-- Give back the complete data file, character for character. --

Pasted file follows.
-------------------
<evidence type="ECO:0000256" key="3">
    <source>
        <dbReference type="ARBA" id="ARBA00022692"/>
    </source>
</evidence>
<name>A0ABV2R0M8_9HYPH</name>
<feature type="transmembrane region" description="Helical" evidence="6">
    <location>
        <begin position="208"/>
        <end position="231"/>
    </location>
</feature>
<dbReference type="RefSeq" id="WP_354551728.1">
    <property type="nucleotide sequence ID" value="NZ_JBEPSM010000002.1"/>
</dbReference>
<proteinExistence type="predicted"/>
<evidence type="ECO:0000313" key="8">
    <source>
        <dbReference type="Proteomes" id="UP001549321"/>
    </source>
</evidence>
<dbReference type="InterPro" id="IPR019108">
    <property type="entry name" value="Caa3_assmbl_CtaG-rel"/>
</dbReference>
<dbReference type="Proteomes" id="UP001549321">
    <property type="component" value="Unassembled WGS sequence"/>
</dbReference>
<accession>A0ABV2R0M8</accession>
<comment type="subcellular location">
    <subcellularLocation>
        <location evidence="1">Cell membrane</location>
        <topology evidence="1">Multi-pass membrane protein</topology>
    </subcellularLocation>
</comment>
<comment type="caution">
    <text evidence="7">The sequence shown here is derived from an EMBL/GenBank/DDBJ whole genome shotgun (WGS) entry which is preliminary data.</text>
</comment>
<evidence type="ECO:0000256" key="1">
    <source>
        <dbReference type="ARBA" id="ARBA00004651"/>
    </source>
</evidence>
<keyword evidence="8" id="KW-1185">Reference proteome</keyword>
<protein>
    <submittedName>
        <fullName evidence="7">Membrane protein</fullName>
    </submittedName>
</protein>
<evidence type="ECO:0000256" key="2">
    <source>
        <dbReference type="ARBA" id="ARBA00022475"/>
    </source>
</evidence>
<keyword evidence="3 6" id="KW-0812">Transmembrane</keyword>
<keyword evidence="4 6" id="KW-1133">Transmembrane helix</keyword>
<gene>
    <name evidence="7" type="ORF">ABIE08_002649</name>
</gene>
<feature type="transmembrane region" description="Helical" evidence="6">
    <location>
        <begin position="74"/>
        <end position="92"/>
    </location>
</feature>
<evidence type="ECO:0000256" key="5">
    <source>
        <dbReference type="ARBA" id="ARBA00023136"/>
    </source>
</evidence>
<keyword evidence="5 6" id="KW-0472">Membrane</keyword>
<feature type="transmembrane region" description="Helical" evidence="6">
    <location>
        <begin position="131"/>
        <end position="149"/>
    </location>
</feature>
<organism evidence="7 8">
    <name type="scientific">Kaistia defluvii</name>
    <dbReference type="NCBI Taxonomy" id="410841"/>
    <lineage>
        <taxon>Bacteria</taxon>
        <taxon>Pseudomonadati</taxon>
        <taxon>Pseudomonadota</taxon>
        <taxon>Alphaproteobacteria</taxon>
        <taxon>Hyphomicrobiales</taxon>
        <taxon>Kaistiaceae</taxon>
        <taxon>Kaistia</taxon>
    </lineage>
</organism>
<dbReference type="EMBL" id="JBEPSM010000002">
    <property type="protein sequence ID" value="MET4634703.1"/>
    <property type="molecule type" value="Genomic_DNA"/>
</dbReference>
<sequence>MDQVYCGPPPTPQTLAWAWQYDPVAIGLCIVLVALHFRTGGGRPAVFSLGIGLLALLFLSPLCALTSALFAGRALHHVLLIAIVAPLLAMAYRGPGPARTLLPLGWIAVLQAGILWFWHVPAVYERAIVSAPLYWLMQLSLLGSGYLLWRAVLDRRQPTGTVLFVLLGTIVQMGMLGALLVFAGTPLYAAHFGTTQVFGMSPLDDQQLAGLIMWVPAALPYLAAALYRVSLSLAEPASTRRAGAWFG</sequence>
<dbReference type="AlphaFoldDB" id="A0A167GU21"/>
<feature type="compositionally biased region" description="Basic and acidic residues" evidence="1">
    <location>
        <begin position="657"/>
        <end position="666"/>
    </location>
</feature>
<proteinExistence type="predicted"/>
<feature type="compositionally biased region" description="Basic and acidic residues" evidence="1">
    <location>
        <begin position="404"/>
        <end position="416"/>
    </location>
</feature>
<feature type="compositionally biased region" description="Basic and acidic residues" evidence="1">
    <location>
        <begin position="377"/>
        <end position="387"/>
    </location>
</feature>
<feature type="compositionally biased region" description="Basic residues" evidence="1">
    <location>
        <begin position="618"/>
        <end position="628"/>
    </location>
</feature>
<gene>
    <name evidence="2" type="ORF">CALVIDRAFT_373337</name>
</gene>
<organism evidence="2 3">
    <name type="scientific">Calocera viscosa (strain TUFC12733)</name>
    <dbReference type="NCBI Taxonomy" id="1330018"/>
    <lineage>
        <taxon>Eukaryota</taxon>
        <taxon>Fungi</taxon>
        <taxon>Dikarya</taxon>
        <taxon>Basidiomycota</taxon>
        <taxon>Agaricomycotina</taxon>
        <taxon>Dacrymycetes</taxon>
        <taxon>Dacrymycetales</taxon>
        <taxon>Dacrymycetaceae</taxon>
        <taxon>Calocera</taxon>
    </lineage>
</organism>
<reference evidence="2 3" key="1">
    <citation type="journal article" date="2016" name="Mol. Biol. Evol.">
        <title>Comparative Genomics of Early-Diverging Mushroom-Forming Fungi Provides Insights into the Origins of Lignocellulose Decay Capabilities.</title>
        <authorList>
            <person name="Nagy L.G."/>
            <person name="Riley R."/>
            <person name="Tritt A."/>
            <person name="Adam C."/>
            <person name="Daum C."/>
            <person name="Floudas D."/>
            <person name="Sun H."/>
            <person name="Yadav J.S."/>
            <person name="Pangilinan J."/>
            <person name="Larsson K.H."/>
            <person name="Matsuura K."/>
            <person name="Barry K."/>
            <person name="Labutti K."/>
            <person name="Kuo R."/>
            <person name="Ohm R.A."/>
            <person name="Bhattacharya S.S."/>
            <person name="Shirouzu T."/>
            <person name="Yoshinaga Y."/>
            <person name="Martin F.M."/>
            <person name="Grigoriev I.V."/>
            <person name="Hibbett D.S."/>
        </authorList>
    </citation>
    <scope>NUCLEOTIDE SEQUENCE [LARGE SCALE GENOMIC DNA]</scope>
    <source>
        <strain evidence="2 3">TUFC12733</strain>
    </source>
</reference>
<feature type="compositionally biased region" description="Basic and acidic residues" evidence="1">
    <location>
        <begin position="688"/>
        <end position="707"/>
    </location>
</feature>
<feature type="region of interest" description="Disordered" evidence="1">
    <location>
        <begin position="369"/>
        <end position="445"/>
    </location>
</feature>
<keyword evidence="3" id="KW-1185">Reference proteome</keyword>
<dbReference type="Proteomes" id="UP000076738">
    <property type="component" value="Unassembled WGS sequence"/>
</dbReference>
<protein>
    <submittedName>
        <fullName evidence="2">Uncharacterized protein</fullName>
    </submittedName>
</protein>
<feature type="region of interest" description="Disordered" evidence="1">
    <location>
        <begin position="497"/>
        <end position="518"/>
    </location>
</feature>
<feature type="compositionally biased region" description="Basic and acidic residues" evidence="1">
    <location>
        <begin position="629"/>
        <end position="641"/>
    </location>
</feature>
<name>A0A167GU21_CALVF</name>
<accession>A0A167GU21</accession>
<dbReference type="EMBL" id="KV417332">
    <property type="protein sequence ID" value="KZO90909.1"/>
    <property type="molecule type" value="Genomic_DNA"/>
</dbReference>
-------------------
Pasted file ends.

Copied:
<evidence type="ECO:0000256" key="3">
    <source>
        <dbReference type="ARBA" id="ARBA00022692"/>
    </source>
</evidence>
<name>A0ABV2R0M8_9HYPH</name>
<feature type="transmembrane region" description="Helical" evidence="6">
    <location>
        <begin position="208"/>
        <end position="231"/>
    </location>
</feature>
<dbReference type="RefSeq" id="WP_354551728.1">
    <property type="nucleotide sequence ID" value="NZ_JBEPSM010000002.1"/>
</dbReference>
<proteinExistence type="predicted"/>
<evidence type="ECO:0000313" key="8">
    <source>
        <dbReference type="Proteomes" id="UP001549321"/>
    </source>
</evidence>
<dbReference type="InterPro" id="IPR019108">
    <property type="entry name" value="Caa3_assmbl_CtaG-rel"/>
</dbReference>
<dbReference type="Proteomes" id="UP001549321">
    <property type="component" value="Unassembled WGS sequence"/>
</dbReference>
<accession>A0ABV2R0M8</accession>
<comment type="subcellular location">
    <subcellularLocation>
        <location evidence="1">Cell membrane</location>
        <topology evidence="1">Multi-pass membrane protein</topology>
    </subcellularLocation>
</comment>
<comment type="caution">
    <text evidence="7">The sequence shown here is derived from an EMBL/GenBank/DDBJ whole genome shotgun (WGS) entry which is preliminary data.</text>
</comment>
<evidence type="ECO:0000256" key="1">
    <source>
        <dbReference type="ARBA" id="ARBA00004651"/>
    </source>
</evidence>
<keyword evidence="8" id="KW-1185">Reference proteome</keyword>
<protein>
    <submittedName>
        <fullName evidence="7">Membrane protein</fullName>
    </submittedName>
</protein>
<evidence type="ECO:0000256" key="2">
    <source>
        <dbReference type="ARBA" id="ARBA00022475"/>
    </source>
</evidence>
<keyword evidence="3 6" id="KW-0812">Transmembrane</keyword>
<keyword evidence="4 6" id="KW-1133">Transmembrane helix</keyword>
<gene>
    <name evidence="7" type="ORF">ABIE08_002649</name>
</gene>
<feature type="transmembrane region" description="Helical" evidence="6">
    <location>
        <begin position="74"/>
        <end position="92"/>
    </location>
</feature>
<evidence type="ECO:0000256" key="5">
    <source>
        <dbReference type="ARBA" id="ARBA00023136"/>
    </source>
</evidence>
<keyword evidence="5 6" id="KW-0472">Membrane</keyword>
<feature type="transmembrane region" description="Helical" evidence="6">
    <location>
        <begin position="131"/>
        <end position="149"/>
    </location>
</feature>
<organism evidence="7 8">
    <name type="scientific">Kaistia defluvii</name>
    <dbReference type="NCBI Taxonomy" id="410841"/>
    <lineage>
        <taxon>Bacteria</taxon>
        <taxon>Pseudomonadati</taxon>
        <taxon>Pseudomonadota</taxon>
        <taxon>Alphaproteobacteria</taxon>
        <taxon>Hyphomicrobiales</taxon>
        <taxon>Kaistiaceae</taxon>
        <taxon>Kaistia</taxon>
    </lineage>
</organism>
<dbReference type="EMBL" id="JBEPSM010000002">
    <property type="protein sequence ID" value="MET4634703.1"/>
    <property type="molecule type" value="Genomic_DNA"/>
</dbReference>
<sequence>MDQVYCGPPPTPQTLAWAWQYDPVAIGLCIVLVALHFRTGGGRPAVFSLGIGLLALLFLSPLCALTSALFAGRALHHVLLIAIVAPLLAMAYRGPGPARTLLPLGWIAVLQAGILWFWHVPAVYERAIVSAPLYWLMQLSLLGSGYLLWRAVLDRRQPTGTVLFVLLGTIVQMGMLGALLVFAGTPLYAAHFGTTQVFGMSPLDDQQLAGLIMWVPAALPYLAAALYRVSLSLAEPASTRRAGAWFG</sequence>
<dbReference type="AlphaFoldDB" id="A0A167GU21"/>
<feature type="compositionally biased region" description="Basic and acidic residues" evidence="1">
    <location>
        <begin position="657"/>
        <end position="666"/>
    </location>
</feature>
<proteinExistence type="predicted"/>
<feature type="compositionally biased region" description="Basic and acidic residues" evidence="1">
    <location>
        <begin position="404"/>
        <end position="416"/>
    </location>
</feature>
<feature type="compositionally biased region" description="Basic and acidic residues" evidence="1">
    <location>
        <begin position="377"/>
        <end position="387"/>
    </location>
</feature>
<feature type="compositionally biased region" description="Basic residues" evidence="1">
    <location>
        <begin position="618"/>
        <end position="628"/>
    </location>
</feature>
<gene>
    <name evidence="2" type="ORF">CALVIDRAFT_373337</name>
</gene>
<organism evidence="2 3">
    <name type="scientific">Calocera viscosa (strain TUFC12733)</name>
    <dbReference type="NCBI Taxonomy" id="1330018"/>
    <lineage>
        <taxon>Eukaryota</taxon>
        <taxon>Fungi</taxon>
        <taxon>Dikarya</taxon>
        <taxon>Basidiomycota</taxon>
        <taxon>Agaricomycotina</taxon>
        <taxon>Dacrymycetes</taxon>
        <taxon>Dacrymycetales</taxon>
        <taxon>Dacrymycetaceae</taxon>
        <taxon>Calocera</taxon>
    </lineage>
</organism>
<reference evidence="2 3" key="1">
    <citation type="journal article" date="2016" name="Mol. Biol. Evol.">
        <title>Comparative Genomics of Early-Diverging Mushroom-Forming Fungi Provides Insights into the Origins of Lignocellulose Decay Capabilities.</title>
        <authorList>
            <person name="Nagy L.G."/>
            <person name="Riley R."/>
            <person name="Tritt A."/>
            <person name="Adam C."/>
            <person name="Daum C."/>
            <person name="Floudas D."/>
            <person name="Sun H."/>
            <person name="Yadav J.S."/>
            <person name="Pangilinan J."/>
            <person name="Larsson K.H."/>
            <person name="Matsuura K."/>
            <person name="Barry K."/>
            <person name="Labutti K."/>
            <person name="Kuo R."/>
            <person name="Ohm R.A."/>
            <person name="Bhattacharya S.S."/>
            <person name="Shirouzu T."/>
            <person name="Yoshinaga Y."/>
            <person name="Martin F.M."/>
            <person name="Grigoriev I.V."/>
            <person name="Hibbett D.S."/>
        </authorList>
    </citation>
    <scope>NUCLEOTIDE SEQUENCE [LARGE SCALE GENOMIC DNA]</scope>
    <source>
        <strain evidence="2 3">TUFC12733</strain>
    </source>
</reference>
<feature type="compositionally biased region" description="Basic and acidic residues" evidence="1">
    <location>
        <begin position="688"/>
        <end position="707"/>
    </location>
</feature>
<feature type="region of interest" description="Disordered" evidence="1">
    <location>
        <begin position="369"/>
        <end position="445"/>
    </location>
</feature>
<keyword evidence="3" id="KW-1185">Reference proteome</keyword>
<dbReference type="Proteomes" id="UP000076738">
    <property type="component" value="Unassembled WGS sequence"/>
</dbReference>
<protein>
    <submittedName>
        <fullName evidence="2">Uncharacterized protein</fullName>
    </submittedName>
</protein>
<feature type="region of interest" description="Disordered" evidence="1">
    <location>
        <begin position="497"/>
        <end position="518"/>
    </location>
</feature>
<feature type="compositionally biased region" description="Basic and acidic residues" evidence="1">
    <location>
        <begin position="629"/>
        <end position="641"/>
    </location>
</feature>
<name>A0A167GU21_CALVF</name>
<accession>A0A167GU21</accession>
<dbReference type="EMBL" id="KV417332">
    <property type="protein sequence ID" value="KZO90909.1"/>
    <property type="molecule type" value="Genomic_DNA"/>
</dbReference>